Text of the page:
Can I apply heat to the front cross member and hammer it straight without affecting the strength of the cross member? My 1916 touring apparently hit an immovable object with the right front wheel sometime in the past resulting in a bent axle. In replacing the axle I noticed the force had pushed the spring rearward on the right side and forced the left side of the spring forward. This caused the cross member to become flared out rearward about 1/2 inch on the right side and flared out forward on the left side the same amount. The cross member is still straight along its length and is square with the frame rails but the lower edge flaring causes the spring/axle to be out of alignment. Reading earlier postings on this subject I can replace the cross member (a big job) or try to straighten it. Is heat and a hammer advisable? Thanks.
The frame is carbon steel and reasonably soft so it could be formed. You should be able to heat it and straighten it with no ill consequences. A large crescent wrench with a cheater bar might come in handy if you get the frame high enough off the ground to get at it.
I am thinking if your engine is in your frame square, and your cross member is square to the frame, your axle should be square to the frame. The front radius rods should make it square, if your engine is centered. I dont think the cross member keeps the spring from shifting.
I had a problem with my RPU the axle and spring wasnt square to the frame, turned out my frame was bent causing the engine to set at an angle, when I straightened the frame the engine is now straight and my front axle is square. The pivot for those radius rods has to be really close to ceneter, a little off on the radius ball socket results in alot at the axle.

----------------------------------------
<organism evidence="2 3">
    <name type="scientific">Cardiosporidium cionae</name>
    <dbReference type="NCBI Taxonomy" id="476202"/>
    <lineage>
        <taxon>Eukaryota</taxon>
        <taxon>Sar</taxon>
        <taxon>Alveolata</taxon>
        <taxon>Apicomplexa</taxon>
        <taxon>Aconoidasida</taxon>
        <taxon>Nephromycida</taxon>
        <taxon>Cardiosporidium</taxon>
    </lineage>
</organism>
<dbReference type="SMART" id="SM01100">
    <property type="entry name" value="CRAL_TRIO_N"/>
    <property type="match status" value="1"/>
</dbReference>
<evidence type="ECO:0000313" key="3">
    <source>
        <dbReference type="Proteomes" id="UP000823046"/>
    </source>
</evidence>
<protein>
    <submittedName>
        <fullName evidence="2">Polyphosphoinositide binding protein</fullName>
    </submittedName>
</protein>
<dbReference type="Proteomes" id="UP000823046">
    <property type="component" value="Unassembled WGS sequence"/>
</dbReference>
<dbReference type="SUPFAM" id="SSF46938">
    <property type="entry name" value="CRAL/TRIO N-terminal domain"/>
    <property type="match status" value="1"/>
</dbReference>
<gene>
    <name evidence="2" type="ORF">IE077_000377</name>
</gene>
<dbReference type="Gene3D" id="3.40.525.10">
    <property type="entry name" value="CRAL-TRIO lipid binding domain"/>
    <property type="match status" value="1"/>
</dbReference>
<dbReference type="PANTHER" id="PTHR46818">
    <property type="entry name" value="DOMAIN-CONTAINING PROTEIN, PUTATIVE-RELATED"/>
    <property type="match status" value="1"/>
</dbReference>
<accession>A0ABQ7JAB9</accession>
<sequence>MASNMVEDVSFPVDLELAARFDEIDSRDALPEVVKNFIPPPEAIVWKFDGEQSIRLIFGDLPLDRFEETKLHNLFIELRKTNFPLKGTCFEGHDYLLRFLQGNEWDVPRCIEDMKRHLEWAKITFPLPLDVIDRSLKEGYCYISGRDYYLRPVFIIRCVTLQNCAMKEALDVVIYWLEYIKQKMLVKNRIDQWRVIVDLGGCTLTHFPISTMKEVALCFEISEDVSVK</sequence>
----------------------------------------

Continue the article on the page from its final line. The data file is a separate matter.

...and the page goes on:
The front cross member was flared out to the front on my latest project. No hammering or bending with large pipe wrenches would do anything so I took a large vice I have that wasn't fastened to a bench and placed it in position to adjust the crossmember. It worked perfectly. If it hadn't, I would have tried heating as a next step.
Richard, if you have not yet installed the axle, a big Crescent wrench will persuade the bend back to where it should be. This process can be broken down into lots of little grabs, so you can control the bend much more than using a bid hammer.
Been there. Done that. Did it without heat.
Allan from down under.
Thanks for the comments and advice. I'll try removing the spring and see what I can do with crescent wrenches or a vice (with spring in place) to straighten up the sides of the cross member. And use heat if necessary. I suspect that while the cross member appears to be square to the frame, it is somewhat askew at the top where the spring seats into the cross member channel, and will need some hammering and heat to true it up so that the spring falls into line. More to come.
My cross member was bent downward as somebody had struck a raised object with the crank hanging down and bent the starting crank and twisted the cross member. The starting crank would not fit through and line up with crank pin. I used a 3 foot length of steel rod in the crank hole and applied upward pressure with a hydraulic jack and let it sit under pressure for about a week. I had to brace the car with 2x4s under the ceiling joists to hold it down in the process. With the right equipment it could be none a little quicker but it worked for me.
I was able to straighten the cross member using a large crescent wrench as several folks suggested. Easier, and a lot quieter, than using a hammer. Thanks for all the helpful suggestions.